Sedimentation in a high-latitude karst cave:Sirijordgrotta, Nordland,Norway
pp. 233-250

Sirijordgrotta is 1400 m long with a vertical range of 90 m, and is a multistage, looping phreatic system. The cave is situated in the glacially sculptured valley Eiterådalen in Nordland, northern Norway. Four main environments of deposition during ice-covered periods have been recognized; clay deposited subglacially during full ice cover, coarse gravel and allogenic boulders associated with high-energy emptying of water from the cave, predominantly sandy cut-and-fill facies associated with alternating high-energy water flow, and laminated fine sand and silts during almost stagnant conditions. The last three facies were probably deposited during deglaciation. A coarse gravel fill preserved in a stream-cut canyon is recognized as the oldest post-dated sediment in Sirijordgrotta with a minimum age of 128 ka BP (U-series). This sediment may represent a high-energy environment during the deglaciation of the Saalian ice sheet or an older deglaciation. Laminated clay deposited during glacial damming of the cave contains a paleomagnetic excursion which has been tentatively correlated to the Lake Mungo excursion (28 ka BP). Based on paleomagnetism, we have correlated different sand and silt sections in the cave and proposed a regional correlation to British and Swedish (Torreberga) secular variation curves.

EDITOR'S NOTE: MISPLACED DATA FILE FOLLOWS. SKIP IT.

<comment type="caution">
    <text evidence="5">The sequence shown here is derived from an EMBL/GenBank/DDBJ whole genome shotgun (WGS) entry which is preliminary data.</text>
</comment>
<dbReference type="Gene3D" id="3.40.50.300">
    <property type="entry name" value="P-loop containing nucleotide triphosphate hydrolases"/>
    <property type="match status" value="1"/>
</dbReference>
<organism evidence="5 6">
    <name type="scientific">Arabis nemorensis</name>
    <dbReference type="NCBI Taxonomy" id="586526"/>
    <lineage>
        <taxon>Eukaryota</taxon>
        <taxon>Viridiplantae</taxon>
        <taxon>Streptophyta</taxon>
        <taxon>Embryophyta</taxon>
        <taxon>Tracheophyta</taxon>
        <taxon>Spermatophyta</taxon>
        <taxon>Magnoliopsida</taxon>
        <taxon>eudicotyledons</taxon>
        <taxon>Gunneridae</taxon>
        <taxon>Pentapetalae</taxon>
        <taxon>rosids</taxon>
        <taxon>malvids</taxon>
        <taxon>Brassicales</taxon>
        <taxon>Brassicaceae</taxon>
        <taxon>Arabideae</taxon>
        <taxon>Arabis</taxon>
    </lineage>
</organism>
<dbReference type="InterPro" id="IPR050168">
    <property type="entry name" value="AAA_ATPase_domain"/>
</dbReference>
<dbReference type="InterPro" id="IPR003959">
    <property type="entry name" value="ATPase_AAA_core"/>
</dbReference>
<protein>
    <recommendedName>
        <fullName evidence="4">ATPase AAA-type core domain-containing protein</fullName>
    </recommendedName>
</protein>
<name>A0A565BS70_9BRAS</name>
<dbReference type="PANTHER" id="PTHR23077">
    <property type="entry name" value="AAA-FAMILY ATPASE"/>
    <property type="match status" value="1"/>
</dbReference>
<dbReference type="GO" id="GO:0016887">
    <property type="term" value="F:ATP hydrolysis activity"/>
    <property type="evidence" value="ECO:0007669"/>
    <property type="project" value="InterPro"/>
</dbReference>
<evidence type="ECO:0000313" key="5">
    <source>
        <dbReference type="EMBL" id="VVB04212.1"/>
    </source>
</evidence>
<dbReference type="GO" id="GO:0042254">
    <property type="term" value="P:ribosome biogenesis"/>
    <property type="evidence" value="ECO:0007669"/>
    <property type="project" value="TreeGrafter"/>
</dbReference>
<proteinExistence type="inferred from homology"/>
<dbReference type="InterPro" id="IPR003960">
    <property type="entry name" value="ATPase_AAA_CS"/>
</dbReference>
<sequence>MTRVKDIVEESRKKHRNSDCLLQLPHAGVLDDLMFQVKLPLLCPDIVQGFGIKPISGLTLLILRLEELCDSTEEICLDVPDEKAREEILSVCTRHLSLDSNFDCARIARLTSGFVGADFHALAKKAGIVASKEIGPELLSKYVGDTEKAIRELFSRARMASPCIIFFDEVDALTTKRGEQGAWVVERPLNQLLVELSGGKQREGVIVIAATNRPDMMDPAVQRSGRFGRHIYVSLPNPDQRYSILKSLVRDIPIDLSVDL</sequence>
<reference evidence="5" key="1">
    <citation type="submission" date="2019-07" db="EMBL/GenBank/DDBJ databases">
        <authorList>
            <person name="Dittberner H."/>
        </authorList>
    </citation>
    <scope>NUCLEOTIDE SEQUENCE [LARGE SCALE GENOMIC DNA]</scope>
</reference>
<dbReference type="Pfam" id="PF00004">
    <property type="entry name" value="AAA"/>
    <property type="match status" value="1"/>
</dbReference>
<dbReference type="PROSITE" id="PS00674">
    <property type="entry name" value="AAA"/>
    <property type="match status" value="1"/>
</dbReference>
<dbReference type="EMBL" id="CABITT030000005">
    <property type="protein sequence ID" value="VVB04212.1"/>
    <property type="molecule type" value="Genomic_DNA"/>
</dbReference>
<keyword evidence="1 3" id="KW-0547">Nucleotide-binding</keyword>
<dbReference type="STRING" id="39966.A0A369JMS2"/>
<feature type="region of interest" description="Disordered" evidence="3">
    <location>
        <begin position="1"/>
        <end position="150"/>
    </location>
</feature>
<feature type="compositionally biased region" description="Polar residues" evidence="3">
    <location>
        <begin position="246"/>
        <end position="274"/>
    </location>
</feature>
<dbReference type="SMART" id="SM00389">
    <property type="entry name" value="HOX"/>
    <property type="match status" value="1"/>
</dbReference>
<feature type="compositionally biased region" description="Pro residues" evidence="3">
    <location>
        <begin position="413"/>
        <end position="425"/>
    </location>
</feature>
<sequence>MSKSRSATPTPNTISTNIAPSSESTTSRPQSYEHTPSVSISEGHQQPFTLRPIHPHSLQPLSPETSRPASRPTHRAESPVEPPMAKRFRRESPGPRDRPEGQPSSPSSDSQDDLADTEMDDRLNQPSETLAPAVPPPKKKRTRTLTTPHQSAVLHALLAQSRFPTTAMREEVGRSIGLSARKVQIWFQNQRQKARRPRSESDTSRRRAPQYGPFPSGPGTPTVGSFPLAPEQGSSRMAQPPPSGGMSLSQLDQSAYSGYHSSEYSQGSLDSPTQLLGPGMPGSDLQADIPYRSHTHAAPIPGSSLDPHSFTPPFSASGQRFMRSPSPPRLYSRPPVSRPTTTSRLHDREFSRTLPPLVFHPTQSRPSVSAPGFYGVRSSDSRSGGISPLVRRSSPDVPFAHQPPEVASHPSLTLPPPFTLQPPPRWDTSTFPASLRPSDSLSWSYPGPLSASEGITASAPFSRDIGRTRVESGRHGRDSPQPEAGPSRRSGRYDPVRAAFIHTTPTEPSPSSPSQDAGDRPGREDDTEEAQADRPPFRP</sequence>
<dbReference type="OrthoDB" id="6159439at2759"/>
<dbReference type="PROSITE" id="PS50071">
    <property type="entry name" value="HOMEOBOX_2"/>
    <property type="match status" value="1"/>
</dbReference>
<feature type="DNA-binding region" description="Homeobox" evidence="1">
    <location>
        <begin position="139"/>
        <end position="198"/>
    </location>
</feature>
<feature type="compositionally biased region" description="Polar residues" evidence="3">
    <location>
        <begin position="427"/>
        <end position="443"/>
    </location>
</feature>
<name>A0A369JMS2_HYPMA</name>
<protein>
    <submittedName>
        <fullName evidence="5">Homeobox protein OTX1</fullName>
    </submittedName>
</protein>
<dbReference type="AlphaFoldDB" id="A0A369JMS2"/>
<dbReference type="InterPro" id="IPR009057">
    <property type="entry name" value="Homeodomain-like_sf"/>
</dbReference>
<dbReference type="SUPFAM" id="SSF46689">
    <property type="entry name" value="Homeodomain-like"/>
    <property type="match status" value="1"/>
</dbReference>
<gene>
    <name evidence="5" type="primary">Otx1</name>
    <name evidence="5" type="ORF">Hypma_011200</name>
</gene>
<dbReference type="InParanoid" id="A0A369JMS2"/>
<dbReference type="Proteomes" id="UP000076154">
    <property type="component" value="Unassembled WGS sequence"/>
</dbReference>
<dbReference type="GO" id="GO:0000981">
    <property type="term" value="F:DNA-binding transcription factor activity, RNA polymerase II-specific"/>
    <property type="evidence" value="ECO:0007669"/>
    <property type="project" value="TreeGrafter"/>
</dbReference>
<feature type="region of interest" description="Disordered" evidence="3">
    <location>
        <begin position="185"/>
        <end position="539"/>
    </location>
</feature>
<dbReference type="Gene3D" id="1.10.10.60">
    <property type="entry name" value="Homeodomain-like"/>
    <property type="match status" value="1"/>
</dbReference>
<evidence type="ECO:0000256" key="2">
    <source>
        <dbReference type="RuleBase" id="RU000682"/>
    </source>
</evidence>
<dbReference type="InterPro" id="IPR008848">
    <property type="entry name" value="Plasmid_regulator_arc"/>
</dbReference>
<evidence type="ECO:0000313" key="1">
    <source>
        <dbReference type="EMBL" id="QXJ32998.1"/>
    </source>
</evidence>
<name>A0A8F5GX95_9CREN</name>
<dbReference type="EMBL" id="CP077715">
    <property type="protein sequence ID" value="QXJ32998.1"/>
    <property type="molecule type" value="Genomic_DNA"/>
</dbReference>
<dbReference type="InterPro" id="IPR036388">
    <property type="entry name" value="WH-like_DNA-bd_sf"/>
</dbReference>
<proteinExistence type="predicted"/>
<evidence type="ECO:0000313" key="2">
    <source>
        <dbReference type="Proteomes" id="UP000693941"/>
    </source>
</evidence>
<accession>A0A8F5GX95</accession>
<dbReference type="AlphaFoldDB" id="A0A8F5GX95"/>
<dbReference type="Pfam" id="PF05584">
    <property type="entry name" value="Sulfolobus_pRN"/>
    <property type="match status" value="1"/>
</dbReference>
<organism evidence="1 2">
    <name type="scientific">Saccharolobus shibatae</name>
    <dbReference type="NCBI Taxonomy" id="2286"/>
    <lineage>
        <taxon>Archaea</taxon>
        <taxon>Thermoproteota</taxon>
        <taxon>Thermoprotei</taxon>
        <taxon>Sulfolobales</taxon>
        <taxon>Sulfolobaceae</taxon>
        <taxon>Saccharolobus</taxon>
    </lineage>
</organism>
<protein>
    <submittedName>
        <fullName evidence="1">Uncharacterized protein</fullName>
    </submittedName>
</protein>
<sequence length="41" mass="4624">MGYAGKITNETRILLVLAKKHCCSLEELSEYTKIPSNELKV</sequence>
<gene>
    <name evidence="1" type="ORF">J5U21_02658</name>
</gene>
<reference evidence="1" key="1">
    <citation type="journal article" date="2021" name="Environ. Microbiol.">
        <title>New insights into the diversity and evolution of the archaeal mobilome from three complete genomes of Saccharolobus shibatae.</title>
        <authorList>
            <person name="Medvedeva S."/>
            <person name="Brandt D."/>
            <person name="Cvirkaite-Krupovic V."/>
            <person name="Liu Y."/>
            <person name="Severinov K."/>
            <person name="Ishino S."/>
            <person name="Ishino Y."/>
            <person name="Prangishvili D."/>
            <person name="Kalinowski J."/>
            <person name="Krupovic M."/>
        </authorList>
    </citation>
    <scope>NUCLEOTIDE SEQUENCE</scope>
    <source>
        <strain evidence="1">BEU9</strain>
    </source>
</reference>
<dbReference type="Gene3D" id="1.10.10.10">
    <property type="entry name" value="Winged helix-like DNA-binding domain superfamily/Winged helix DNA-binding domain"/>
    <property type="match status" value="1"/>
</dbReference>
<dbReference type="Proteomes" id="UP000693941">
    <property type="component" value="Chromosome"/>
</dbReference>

V. Valen & S. E. Lauritzen, Department of Geology, Allégaten 41, N-5007 Bergen, Norway;
R. Løvlie, Department of Solid Earth Physics, Allégaten 41, N-5007 Bergen, Norway.